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Lori Loughlin, husband Mossimo Giannulli via Zoom enter guilty pleas in college admissions scandal

USA TODAY logo USA TODAY 6 days ago Maria Puente and Joey Garrison, USA TODAY
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After asserting their innocence for more than a year, actress Lori Loughlin and her fashion designer husband, Mossimo Giannulli, reversed course Friday, formally pleading guilty in federal court to conspiracy charges in the nation's college admissions scandal.

At a hearing in Boston conducted via Zoom, U.S. District Judge Nathaniel Gorton heard the deal under which the celebrity couple each pleaded guilty to one count of conspiracy to commit wire fraud and mail fraud, in separate agreements with federal prosecutors. 

Neither was present in court; they dialed in remotely from their California home due to the coronavirus pandemic. Giannulli appeared in a suit alongside his lawyer and was seated in front of a curtained window. Loughlin, who called in separately with her lawyer, wore a dark green, high-collared ensemble and was seated in front of a tall brown cupboard.

The remote proceedings, which included more than 100 people via phone and more than 200 via video, created some technological issues. Gorton had to remind Loughlin and Giannulli on multiple occasions to un-mute themselves on the Zoom call in order for others to hear them answer questions. The judge also had to remind other participants to mute themselves in order to reduce feedback. Gorton had some difficulties with the mute button himself. "You're on mute, your honor," someone said to him during the hearing.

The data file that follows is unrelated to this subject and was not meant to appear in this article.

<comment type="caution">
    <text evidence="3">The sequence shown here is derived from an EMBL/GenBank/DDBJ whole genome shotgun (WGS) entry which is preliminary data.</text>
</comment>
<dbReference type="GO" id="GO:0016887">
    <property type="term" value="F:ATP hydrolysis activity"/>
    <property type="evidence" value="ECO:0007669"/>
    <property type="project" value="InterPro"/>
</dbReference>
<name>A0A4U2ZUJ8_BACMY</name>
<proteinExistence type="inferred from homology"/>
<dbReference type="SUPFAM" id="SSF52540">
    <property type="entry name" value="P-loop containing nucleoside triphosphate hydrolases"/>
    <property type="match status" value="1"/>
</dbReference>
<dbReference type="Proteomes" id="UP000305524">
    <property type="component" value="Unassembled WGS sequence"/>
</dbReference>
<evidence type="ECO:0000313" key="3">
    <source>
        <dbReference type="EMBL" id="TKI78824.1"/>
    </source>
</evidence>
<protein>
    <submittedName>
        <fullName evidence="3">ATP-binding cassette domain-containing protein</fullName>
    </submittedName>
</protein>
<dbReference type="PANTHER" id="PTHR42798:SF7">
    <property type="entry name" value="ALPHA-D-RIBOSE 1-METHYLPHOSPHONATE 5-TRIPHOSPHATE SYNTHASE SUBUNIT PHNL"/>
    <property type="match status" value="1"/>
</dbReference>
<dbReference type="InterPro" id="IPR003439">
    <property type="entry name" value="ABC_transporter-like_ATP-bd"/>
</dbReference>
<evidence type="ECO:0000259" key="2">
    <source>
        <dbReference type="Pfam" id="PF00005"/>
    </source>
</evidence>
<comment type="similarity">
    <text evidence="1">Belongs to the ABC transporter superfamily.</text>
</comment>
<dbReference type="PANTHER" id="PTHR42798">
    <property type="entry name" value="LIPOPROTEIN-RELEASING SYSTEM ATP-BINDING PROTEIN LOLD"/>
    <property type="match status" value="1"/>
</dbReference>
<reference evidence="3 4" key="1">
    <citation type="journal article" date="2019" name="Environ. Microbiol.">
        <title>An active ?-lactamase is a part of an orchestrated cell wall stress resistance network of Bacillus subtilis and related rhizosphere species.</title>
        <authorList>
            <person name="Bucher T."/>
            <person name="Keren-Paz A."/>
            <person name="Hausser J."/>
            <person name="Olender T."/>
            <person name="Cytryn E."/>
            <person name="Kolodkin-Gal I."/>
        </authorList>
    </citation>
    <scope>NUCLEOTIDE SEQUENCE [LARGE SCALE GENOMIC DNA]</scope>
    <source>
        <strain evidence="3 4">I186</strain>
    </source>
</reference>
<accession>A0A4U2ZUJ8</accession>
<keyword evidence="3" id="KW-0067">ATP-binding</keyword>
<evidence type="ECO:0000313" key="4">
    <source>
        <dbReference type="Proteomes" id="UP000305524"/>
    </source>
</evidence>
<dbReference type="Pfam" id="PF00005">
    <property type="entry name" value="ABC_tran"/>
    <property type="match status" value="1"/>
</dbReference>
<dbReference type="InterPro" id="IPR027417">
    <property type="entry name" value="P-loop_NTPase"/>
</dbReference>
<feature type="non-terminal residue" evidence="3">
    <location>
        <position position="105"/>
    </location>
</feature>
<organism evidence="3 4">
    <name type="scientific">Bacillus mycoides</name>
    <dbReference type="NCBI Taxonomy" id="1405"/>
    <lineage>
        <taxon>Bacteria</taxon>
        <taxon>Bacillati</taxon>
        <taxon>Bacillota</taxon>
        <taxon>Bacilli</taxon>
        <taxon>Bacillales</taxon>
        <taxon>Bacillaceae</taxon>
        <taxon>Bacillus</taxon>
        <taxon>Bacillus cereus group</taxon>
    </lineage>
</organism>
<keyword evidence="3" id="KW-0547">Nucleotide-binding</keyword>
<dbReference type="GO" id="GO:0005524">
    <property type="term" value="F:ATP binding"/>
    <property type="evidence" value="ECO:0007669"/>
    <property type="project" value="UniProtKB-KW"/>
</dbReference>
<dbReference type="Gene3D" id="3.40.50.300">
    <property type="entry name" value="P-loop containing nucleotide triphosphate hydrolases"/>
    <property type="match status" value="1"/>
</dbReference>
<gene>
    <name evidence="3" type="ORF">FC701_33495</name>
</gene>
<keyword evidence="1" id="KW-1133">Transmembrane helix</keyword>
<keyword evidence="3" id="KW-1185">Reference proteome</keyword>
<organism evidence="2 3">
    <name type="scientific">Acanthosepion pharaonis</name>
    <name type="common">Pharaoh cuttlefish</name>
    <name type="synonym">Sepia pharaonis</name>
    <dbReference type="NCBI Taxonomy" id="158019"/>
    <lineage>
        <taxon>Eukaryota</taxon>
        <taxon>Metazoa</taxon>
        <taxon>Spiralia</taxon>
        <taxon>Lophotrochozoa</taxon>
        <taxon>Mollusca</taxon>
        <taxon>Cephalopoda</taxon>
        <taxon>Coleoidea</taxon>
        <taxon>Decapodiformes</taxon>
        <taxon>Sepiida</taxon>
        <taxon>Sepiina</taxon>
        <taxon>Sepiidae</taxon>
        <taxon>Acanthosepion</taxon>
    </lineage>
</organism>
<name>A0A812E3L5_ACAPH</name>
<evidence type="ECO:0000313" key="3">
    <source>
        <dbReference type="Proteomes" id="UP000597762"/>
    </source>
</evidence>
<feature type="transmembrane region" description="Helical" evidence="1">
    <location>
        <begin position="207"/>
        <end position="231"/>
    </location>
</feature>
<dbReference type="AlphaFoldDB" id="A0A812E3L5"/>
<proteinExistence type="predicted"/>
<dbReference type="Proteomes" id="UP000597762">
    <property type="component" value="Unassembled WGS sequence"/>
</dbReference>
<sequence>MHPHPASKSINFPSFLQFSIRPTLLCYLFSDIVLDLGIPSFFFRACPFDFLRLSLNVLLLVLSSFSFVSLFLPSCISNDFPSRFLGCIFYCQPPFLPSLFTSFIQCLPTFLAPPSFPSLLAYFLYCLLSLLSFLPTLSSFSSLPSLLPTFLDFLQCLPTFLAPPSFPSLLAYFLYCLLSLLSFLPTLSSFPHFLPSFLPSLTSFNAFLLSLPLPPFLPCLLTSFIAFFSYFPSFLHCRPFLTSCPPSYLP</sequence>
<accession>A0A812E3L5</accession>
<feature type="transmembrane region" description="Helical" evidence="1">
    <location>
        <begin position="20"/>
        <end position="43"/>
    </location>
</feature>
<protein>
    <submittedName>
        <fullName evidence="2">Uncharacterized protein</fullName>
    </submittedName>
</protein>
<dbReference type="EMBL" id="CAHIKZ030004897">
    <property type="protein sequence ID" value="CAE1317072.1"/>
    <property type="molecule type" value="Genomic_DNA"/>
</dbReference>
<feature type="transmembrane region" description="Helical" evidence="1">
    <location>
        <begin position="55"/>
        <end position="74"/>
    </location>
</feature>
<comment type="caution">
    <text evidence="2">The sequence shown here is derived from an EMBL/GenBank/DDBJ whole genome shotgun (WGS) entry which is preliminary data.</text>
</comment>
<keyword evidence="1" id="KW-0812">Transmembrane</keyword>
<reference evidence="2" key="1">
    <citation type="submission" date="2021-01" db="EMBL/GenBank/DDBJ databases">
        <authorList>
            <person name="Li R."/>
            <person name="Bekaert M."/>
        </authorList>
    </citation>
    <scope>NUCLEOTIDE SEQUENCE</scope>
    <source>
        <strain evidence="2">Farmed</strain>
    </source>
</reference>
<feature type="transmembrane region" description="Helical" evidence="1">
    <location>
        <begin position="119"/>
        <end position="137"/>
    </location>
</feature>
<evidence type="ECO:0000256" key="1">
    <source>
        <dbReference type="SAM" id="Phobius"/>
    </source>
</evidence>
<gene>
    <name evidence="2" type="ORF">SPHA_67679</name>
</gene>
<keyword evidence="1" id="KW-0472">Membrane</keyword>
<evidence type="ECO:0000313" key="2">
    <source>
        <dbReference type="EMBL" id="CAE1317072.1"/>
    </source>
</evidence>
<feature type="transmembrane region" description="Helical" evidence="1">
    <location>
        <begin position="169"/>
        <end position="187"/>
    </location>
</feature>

a group of people posing for the camera: Lori Loughlin and husband Mossimo Giannulli exit the federal courthouse in Boston on Aug. 27, 2019. © JOSEPH PREZIOSO/AFP/Getty Images Lori Loughlin and husband Mossimo Giannulli exit the federal courthouse in Boston on Aug. 27, 2019.

The couple's sentences were agreed in their deals: Loughlin is to serve two months in prison, pay a fine of $150,000, serve two years of supervised release and undertake 100 hours of community service.

Giannulli is to serve five months in prison, pay a $250,000 fine and have two years of supervised release with 250 hours of community service. 

Giannulli's sentencing hearing is set for Friday August 21 at 11 a.m. and Loughlin's is set for 2:30 p.m. the same day. Giannulli's lawyer requested the hearing be moved up to July 30, which the judge declined at this time.

"If they do make the report available to be at an earlier time, I will let counsel know whether to accept or reject," Gorton stated. "I will try to notify your client … as to my decision as to whether or not to accept the plea."

Loughlin and Giannulli were accused of paying $500,000 in bribes to the mastermind of a nationwide admissions scheme, Rick Singer, to get their two daughters, Olivia Jade Giannulli and Isabella Giannulli, accepted into the University of Southern California as fake crew recruits.

As part of the scheme, prosecutors alleged, Loughlin and Giannulli sent fake crew recruiting profiles to Singer that included concocted credentials, medals and even photos of one of their daughters on a rowing machine. Neither daughter is currently enrolled at USC.

Los Angeles defense attorney Lara Yeretsian, who has been following the case, said the couple's deals differed in one respect from that of other defendants: In those cases, judges determined the sentences; here, she said, Judge Gorton could either accept or reject the deals.